“Talbot’s Pencil of Nature, the first commercially published book illustrated with photographs–a milestone in the art of the book greater than any since Gutenberg’s invention of moveable type” – Metropolitan Museum of Art
TALBOT, WILLIAM HENRY FOX. The Pencil of Nature
London: Longman, Brown, Green, & Longmans, 1844-1846
A complete set of six fascicles illustrated with 24 salt prints (various sizes up to 6 ¼ x 8 ½ in.), 21 prints on mounts with hand-ruled borders, 20 numbered in an unidentified hand in pencil or ink on the mount, 3 loose; plate 1 a variant, circa 1846, and plate 2 a substitute. Gray linen-backed boards (frayed), manuscript title on spine, bound without printed wrappers. Five-line “Notice to the Reader” inserted. A modern print of Window at Lacock Abbey tipped to the front free end paper. Some fading, occasional stains and offsetting, some pencil notations. Very good condition overall.
The Pencil of Nature is a landmark in the history of photography, “an epoch-making publication, both technically and aesthetically” (Brunet). The work is “the first commercially published book illustrated with photographs–a milestone in the art of the book greater than any since Gutenberg’s invention of moveable type” (Metropolitan Museum of Art).
William Henry Fox Talbot is one of the two founders of photography, and this work dates to those earliest days of the art. Talbot began his photographic experiments in 1834 when he exposed sensitized paper to light, creating a negative image on paper. The next year he used that negative to create a positive image, laying he groundwork for the revolution he helped bring about. In January 1839, after a three-year hiatus from photography, Talbot learned that Louis Daguerre, with Nicéphore Niépce, had developed a photographic process in Paris. Talbot rushed to assemble the work he had already created and to formalize this findings. On January 31, 1839 he read a paper on his “photogenic drawing” to the Royal Society in London. When Daguerre’s process was revealed in August, it became clear that the men used utterly different techniques.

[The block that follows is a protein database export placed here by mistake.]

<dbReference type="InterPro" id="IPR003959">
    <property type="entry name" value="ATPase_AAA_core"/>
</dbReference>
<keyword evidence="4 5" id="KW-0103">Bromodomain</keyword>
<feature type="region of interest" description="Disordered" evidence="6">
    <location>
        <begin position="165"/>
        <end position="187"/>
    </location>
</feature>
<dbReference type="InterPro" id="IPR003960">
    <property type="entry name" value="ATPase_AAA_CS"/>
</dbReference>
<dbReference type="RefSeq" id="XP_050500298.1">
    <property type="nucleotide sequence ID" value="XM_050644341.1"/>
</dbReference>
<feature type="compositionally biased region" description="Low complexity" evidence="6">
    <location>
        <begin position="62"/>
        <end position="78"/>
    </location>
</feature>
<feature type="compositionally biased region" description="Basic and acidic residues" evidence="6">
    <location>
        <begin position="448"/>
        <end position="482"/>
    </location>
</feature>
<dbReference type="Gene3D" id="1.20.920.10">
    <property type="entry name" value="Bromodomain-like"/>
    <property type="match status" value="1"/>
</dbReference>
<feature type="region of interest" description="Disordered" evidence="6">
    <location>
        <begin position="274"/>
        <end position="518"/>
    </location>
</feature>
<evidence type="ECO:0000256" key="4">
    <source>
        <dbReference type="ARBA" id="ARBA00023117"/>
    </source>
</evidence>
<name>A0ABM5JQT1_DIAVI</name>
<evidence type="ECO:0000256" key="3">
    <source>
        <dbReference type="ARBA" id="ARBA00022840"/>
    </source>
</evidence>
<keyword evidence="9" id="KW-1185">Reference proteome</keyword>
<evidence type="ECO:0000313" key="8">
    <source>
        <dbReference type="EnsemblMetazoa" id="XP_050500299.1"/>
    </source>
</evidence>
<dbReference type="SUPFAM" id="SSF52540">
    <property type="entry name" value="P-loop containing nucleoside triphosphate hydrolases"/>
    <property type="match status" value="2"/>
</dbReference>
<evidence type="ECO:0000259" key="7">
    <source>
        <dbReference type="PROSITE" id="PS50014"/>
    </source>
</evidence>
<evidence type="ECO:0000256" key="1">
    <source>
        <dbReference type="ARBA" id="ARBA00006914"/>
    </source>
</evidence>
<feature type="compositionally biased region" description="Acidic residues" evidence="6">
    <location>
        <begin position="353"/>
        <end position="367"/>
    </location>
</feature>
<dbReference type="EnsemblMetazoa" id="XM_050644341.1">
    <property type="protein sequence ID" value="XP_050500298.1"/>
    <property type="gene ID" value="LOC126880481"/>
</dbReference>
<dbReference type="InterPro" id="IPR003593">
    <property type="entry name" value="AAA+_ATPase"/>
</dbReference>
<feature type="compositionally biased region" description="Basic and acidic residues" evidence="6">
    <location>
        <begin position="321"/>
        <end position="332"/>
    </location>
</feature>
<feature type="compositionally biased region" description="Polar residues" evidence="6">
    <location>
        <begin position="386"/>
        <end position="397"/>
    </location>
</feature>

In 1840 “Talbot discovered that an exposure of mere seconds, leaving no visible trace on the chemically treated paper, nonetheless left a latent image that could be brought out with the application of an “exciting liquid” (essentially a solution of gallic acid). This discovery, which Talbot patented in February 1841 as the “calotype” process (from the Greek kalos, meaning beautiful), opened up a whole new world of possible subjects for photography” (Malcolm Daniel, “William Henry Fox Talbot (1800–1877) and the Invention of Photography”). The process produced a negative from which multiple prints could be made, unlike the one-off daguerreotype.
Talbot’s The Pencil of Nature would demonstrate the revolution in art and publishing brought about by his invention. “Issued in fascicles [individual parts] from June 1844 through April 1846, The Pencil of Nature contained twenty-four plates, a brief text for each, and an introduction that described the history and chemical principles of Talbot’s invention. The photographs and texts proposed, with extraordinary prescience, a wide array of applications for the medium that included reproducing rare prints and manuscripts, recording portraits, inventorying possessions, representing architecture, tracing the form of botanical specimens, and making art” (Metropolitan Museum of Art).
Very rare in the market. No other complete example has appeared for public sale in decades, and even single examples of the fascicles are rare, with just a handful appearing at auction since 1970. A fragmentary copy containing 17 salt prints was offered as part of a family collection of Talbot salt prints at Sotheby’s in 2021. The collection was sold for just under $2,000,000.
With all but a handful of surviving copies of The Pencil of Nature now in the great institutional collections, this is one of the last opportunities ever to acquire this landmark in the history of photography. This is one of only four privately-held sets with all 24 photographs.
Provenance: Henry Fox Talbot; by descent to his granddaughter Miss Matilda Talbot; given to her friend Herbert Lambert, inscribed; N. D. Larkin, signed; Sotheby’s Belgravia, 21 December 1971, lot 315; purchased and completed with 3 plates by Anthony d’Offay.
Schaaf, “Third Census of H. Fox Talbot’s The Pencil of Nature,” History of Photography, vol. 36, no. 1, 2012, pp. 99–120.